Anderson: “Most unfortunate. Well, would you like to begin our story as we arrived at Jewell Island or would you like to go back even further?”
Richardson: “Let’s stipulate, like David Copperfield did, that everyone involved was born and that they grew up. Start with meeting Mackenzie Chase Taylor in DC.”

And so Dr. Anderson starts recounting the events that led to the quarantine crisis on Jewell Island. His presence at DHS headquarters in Washington D.C. as a newly hired consultant for Homeland Security and his meeting with the people he would be working with. The meetings and planning sessions having to do with a proposed operation to offer the outlaw Raul Vargas and a team of AWOL Special Forces soldiers down in Mexico conditional amnesty if they will accept employment from and surveillance by Onyx Rain. And the journey to Portland, Maine, to visit the Manhanock Asylum for the Criminally Insane, on Jewell Island outside the town.

Anderson is not a spellbinding orator and his diction is more pedantic than engaging. He spends more time laying out the reduced scope of operations at Manhanock Asylum from the time he served his residency there than he does on describing vivid scenarios like the first meeting with Sherilyn ‘Cherry’ Bell or finding a brutalised kidnap victim in a cell, covered in his own faeces. Nevertheless, his reporting is substantially accurate, well organised and perceptive.

The only thing he leaves out of his narrative, strictly speaking, are details having to do with Cherry Bell’s supernatural gifts for creating mental illusions and the mostly unspoken conspiracy to keep this from Onyx Rain, as well as, obviously, his own secret abilities and any information he gathered using his gifts. He also doesn’t speculate much on events he did not witness or what motivations may have been behind various acts.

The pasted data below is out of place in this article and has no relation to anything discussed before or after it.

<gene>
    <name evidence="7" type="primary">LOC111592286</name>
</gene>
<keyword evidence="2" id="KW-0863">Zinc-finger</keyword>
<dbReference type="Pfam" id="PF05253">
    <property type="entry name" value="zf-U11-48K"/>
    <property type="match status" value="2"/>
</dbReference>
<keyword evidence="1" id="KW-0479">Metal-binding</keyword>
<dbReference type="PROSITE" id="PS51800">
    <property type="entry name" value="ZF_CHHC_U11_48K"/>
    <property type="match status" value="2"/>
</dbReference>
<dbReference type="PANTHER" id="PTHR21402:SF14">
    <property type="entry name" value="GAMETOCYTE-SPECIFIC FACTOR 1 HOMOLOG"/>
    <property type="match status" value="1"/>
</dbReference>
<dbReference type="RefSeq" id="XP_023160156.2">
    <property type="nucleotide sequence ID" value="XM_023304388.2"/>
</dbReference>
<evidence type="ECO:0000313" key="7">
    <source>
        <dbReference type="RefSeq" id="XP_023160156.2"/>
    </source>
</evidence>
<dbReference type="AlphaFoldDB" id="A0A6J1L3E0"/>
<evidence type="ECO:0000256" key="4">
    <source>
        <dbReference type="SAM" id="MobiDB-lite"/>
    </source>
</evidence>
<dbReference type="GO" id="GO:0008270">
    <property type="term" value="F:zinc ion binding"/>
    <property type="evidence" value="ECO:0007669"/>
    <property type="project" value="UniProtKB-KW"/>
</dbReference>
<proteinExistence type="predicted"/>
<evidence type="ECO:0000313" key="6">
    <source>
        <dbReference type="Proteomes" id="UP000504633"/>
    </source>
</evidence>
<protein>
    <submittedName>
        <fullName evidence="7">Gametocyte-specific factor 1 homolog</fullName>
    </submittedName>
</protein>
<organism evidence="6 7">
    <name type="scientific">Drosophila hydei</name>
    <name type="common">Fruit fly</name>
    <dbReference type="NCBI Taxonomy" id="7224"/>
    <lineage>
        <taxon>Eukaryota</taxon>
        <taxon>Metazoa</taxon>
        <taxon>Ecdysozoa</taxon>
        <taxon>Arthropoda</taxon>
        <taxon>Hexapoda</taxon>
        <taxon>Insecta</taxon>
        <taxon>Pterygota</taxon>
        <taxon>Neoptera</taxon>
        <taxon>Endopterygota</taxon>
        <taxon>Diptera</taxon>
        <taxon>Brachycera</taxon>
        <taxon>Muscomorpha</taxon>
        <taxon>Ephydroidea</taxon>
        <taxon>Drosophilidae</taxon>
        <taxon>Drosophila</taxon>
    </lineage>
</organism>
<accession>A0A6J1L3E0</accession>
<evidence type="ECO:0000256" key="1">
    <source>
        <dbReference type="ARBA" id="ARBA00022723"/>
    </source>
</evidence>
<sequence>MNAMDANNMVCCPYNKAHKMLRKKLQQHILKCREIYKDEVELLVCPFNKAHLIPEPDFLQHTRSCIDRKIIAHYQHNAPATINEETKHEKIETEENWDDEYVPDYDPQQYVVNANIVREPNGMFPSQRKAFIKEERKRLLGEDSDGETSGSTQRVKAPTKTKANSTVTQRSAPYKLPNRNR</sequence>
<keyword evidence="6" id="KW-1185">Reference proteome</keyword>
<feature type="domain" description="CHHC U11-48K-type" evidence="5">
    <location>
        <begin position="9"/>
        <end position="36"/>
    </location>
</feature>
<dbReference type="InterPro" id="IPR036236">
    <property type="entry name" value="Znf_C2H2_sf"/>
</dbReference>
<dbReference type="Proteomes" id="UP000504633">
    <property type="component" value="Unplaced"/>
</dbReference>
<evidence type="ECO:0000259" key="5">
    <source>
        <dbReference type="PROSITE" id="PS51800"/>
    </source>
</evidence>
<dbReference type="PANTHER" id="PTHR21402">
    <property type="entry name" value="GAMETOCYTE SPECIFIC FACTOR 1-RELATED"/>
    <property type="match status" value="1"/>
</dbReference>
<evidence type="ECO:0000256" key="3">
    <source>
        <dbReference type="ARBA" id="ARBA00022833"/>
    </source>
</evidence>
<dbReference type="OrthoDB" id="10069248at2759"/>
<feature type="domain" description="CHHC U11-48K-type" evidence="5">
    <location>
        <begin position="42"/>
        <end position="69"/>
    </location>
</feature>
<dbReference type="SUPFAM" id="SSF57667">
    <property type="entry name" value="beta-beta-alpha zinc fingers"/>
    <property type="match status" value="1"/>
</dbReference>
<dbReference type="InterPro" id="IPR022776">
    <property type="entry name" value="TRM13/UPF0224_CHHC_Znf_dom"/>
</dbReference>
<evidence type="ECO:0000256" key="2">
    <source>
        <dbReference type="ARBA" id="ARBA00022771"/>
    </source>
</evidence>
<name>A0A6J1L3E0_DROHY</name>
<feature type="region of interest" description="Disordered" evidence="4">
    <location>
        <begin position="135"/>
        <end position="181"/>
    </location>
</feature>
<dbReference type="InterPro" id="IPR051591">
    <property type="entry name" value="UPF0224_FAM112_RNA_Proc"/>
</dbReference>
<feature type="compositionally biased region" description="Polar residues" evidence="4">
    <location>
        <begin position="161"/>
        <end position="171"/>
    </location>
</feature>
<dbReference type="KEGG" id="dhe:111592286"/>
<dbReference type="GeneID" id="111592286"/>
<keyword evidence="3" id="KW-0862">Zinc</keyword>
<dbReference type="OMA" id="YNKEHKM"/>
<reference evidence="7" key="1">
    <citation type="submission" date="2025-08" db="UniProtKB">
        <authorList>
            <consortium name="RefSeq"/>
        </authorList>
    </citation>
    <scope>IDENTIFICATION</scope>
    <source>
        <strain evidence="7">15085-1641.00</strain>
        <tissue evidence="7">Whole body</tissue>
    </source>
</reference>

The fact that Terry Amiti was a patient during Dr. Anderson’s residency at the asylum, but had definitely been transferred before he left clearly arouses their interest. As do the details that Dr. Anderson can provide about the powers exhibited by Dr. Cotton and the information from the hypnotised nurse.

Richardson: “Sounds like Dr. Cotton would have been an important source of information, whether from a security perspective or scientific one.”
Anderson: “From a scientific point of view, I regret his death extremely. I cannot help but note, however, that Dr. Cotton was reciting what seemed to be a post-hypnotic suggestion phrase as he died. Given that he had drugged the food and drink supplies of most everyone on the island and spent literally years implanting false memories and control mechanisms in the staff here, I would not like to predict what could have happened if he had not been killed before he had a chance to do any further harm. Almost certainly the low death toll was a direct result of his instant incapacitation.”
Richardson: “Are you saying that Taylor killed him in self-defence?”
Anderson: “I was not present when Dr. Cotton died and I should not like to speculate.”
Tex Trevino: “Why doncha try, doc? Ya can see why we’d feel a mite obligated to investigate whether the convicted murderer we’re using as an asset is goin’ to murder indiscriminately?”